Behind-the-scenes look at the Jones Beach Fireworks show

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Ever wonder how many fireworks are launched during the Fourth of July Fireworks show at Jones Beach or how much garbage is collected after the holiday weekend?

Here we give you a behind-the-scenes look into what goes into a fireworks show at Jones Beach, from Garden State Fireworks.

Meet the mortars

Mortar racks consist of black pipe-like structures constructed
(Credit: Garden State Fireworks / Chris Santore)

Mortar racks consist of black pipe-like structures constructed from High Density Polyethylene tubing. Each firework is loaded into its own mortar, and then an electric match is inserted into each rocket, with each wired to a circuit.

Thousands of fireworks are a 'go'

It's hard to count the fireworks when they
(Credit: Newsday / Thomas A. Ferrara)

It's hard to count the fireworks when they are actually bursting in air, but more than 8,000 are slated to fly come the 2017 Jones Beach Fireworks Show. (Pictured: Fireworks explode above Jones Beach on July 4, 2015.)

They should consider buying rolls in bulk

The expectation is that more than 7,000 hot
(Credit: iStock )

The expectation is that more than 7,000 hot dogs will be sold during the Fourth of July weekend.

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The team behind the show

Garden State Fireworks Inc., founded in 1890, will
(Credit: Garden State Fireworks / Chris Santore)

Garden State Fireworks Inc., founded in 1890, will be putting together the Jones Beach Fireworks Show. The company is custom-manufacturing display shells for the production, with about 25 people working on the display. The Jones Beach Fireworks Show is scheduled to run for 30 minutes, but the set-up takes four days.

Keeping fireworks working properly

The aluminum foil in this photo is in
(Credit: Garden State Fireworks / Chris Santore)

The aluminum foil in this photo is in place to prevent premature firing, and the plastic coverings are there to protect loaded and wired fireworks from weather. The plastic is removed for demonstrations . . . unless it rains. The muzzle velocity of a firework at launch point could blast through plywood without much difficulty, so should the rain start to fall, fireworks can still be launched through the plastic without issue.

U - S - A

The fireworks pictured here are grand indeed, but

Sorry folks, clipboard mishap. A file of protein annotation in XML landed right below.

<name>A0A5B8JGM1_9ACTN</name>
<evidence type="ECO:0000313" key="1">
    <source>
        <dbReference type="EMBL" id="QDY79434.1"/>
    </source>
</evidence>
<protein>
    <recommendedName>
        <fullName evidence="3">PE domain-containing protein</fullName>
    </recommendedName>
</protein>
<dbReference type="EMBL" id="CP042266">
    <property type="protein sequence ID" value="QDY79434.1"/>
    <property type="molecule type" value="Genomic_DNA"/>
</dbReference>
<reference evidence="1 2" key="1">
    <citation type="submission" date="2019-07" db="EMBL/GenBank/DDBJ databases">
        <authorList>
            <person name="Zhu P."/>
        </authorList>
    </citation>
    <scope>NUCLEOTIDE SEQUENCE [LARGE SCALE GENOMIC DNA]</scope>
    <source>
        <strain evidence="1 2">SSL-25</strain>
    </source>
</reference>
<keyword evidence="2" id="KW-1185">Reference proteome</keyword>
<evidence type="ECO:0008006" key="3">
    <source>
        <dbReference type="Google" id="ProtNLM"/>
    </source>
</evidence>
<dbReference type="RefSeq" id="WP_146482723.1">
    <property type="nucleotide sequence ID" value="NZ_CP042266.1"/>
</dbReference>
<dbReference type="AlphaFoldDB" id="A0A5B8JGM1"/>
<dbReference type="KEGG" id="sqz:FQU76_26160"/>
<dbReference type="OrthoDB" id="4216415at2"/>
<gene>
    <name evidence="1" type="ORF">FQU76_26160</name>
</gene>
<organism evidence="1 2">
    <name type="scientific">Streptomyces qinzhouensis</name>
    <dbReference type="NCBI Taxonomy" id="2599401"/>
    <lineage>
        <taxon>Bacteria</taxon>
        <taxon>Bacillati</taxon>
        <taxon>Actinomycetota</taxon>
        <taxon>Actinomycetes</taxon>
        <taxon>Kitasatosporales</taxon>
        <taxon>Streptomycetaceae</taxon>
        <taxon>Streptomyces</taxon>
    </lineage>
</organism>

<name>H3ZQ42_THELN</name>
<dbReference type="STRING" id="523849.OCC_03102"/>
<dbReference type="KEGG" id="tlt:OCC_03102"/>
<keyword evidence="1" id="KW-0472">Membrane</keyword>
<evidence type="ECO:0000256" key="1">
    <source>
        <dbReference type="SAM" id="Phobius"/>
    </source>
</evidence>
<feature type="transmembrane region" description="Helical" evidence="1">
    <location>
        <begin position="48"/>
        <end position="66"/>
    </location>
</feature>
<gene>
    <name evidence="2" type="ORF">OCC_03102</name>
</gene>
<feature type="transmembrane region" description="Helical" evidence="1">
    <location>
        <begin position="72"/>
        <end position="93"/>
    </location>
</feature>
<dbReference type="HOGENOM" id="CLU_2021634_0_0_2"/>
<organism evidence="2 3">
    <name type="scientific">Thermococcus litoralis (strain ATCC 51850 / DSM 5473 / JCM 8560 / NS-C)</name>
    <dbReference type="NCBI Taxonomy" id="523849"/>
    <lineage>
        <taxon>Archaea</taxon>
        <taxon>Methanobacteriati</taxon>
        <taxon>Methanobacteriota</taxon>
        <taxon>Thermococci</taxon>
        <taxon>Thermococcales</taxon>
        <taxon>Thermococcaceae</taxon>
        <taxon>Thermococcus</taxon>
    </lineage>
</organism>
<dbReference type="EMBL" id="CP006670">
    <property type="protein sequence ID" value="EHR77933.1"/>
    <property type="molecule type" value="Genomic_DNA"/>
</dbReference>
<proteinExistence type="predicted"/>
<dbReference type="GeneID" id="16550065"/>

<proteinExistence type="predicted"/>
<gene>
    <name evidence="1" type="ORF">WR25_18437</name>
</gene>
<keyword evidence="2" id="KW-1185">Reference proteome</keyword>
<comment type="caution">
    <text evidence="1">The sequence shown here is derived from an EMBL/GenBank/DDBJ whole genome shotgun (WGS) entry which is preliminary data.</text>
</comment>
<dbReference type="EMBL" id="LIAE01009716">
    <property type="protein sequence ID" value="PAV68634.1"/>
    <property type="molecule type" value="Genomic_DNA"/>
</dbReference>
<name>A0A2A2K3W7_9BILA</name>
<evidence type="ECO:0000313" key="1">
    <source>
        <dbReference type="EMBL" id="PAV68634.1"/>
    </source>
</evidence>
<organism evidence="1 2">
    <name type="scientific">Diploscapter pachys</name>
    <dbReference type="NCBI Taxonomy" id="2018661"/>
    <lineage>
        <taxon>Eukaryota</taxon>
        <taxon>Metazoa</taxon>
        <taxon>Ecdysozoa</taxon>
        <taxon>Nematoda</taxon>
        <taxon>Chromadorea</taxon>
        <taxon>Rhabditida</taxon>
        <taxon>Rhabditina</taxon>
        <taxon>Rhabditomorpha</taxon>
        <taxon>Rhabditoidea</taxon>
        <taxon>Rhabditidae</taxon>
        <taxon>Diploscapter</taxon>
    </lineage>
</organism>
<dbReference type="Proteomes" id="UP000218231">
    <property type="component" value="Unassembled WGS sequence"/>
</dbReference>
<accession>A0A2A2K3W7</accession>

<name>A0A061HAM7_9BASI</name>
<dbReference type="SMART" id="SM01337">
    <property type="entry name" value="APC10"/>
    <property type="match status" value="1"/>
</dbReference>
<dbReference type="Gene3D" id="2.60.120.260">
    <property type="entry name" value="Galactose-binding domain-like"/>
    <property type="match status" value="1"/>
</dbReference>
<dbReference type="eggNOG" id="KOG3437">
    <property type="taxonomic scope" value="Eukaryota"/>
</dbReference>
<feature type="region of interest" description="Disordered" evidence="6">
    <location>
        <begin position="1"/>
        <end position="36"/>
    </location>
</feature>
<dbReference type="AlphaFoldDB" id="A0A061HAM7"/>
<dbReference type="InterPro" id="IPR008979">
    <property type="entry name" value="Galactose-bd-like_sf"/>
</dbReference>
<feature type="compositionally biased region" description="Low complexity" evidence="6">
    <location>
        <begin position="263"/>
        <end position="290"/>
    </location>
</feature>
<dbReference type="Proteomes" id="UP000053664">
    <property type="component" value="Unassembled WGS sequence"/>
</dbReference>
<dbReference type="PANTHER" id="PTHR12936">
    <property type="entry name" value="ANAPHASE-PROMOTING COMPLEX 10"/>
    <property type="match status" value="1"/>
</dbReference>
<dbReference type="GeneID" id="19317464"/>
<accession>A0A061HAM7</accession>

(Credit: Garden State Fireworks / Chris Santore)

The fireworks pictured here are grand indeed, but those in attendance should keep an eye out for the spelling of "U.S.A.," one letter at a time in quick succession.

You'll go slow after the show

Traffic fluctuates from year to year, but it
(Credit: Ian J. Stark)

Traffic fluctuates from year to year, but it is best to wait until traffic slows prior to leaving. With 100,000 people leaving at one time, roadways will back up -- so expect delays. Normally it takes traffic more than an hour to clear from the park.

The fireworks 'after-trash'

It should be no surprise that big crowds
(Credit: Ian J. Stark)

It should be no surprise that big crowds usually result in big clean-ups. Following the Fourth of July weekend, more than 500 cubic yards of trash gets removed -- that's about 2,000 bags. Here, garbage is piled high in a dumpster at Jones Beach, with the beach's iconic water tower standing in the background.

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The fireworks soundtrack is simulcast on Walk 97.5 and K 98.3

A Garden State Fireworks show includes choreography and
(Credit: Garden State Fireworks / Chris Santore)

A Garden State Fireworks show includes choreography and design of fireworks as well as the creation of a soundtrack (that gets approval from Jones Beach). This software allows the main handler to select and fire off a firework as preferred. However, such arrangement also involves knowing how each firework ignites, launches and explodes. "Our goal is to bring the audience on a roller coaster of visuals and sounds," explains Chris Santore, production manager and choreographer for Garden State Fireworks. "We are just as anxious to see the display as the audience. We spend hundreds of man hours and can't wait to unleash our efforts on the sky. There are no dress rehearsals. Each display is like a snowflake. An exploding snowflake. We envision what it will look like, but we don't get to see it until everyone else does, and when it's over, chances are we will be the ones screaming the loudest and jumping the highest."

It takes rigorous training to be a lead fireworks technician

Garden State Fireworks employees are trained directly by
(Credit: Garden State Fireworks / Chris Santore)

Garden State Fireworks employees are trained directly by the senior most family members, who were born and raised in this business. "Training involves learning first and foremost to respect the danger of fireworks," said Chris Santore. "As a manufacturing company we understand every component of how an aerial display shell is built, how it functions and therefore how safest to handle it. The majority of our lead technicians are employees who work full time manufacturing fireworks. We train new field technicians annually through seminars and by working with them one to one, side by side on an actual display making sure they understand every phase of the production from set up to execution."

Fully staffed and ready for the public

With thousands of people expected to attend, the
(Credit: Ian J. Stark)

With thousands of people expected to attend, the staff of operations, revenue, maintenance and safety staffers will number in excess of 700. Here, an employee of Jones Beach State Park inspects the sand during a low-crowd moment.

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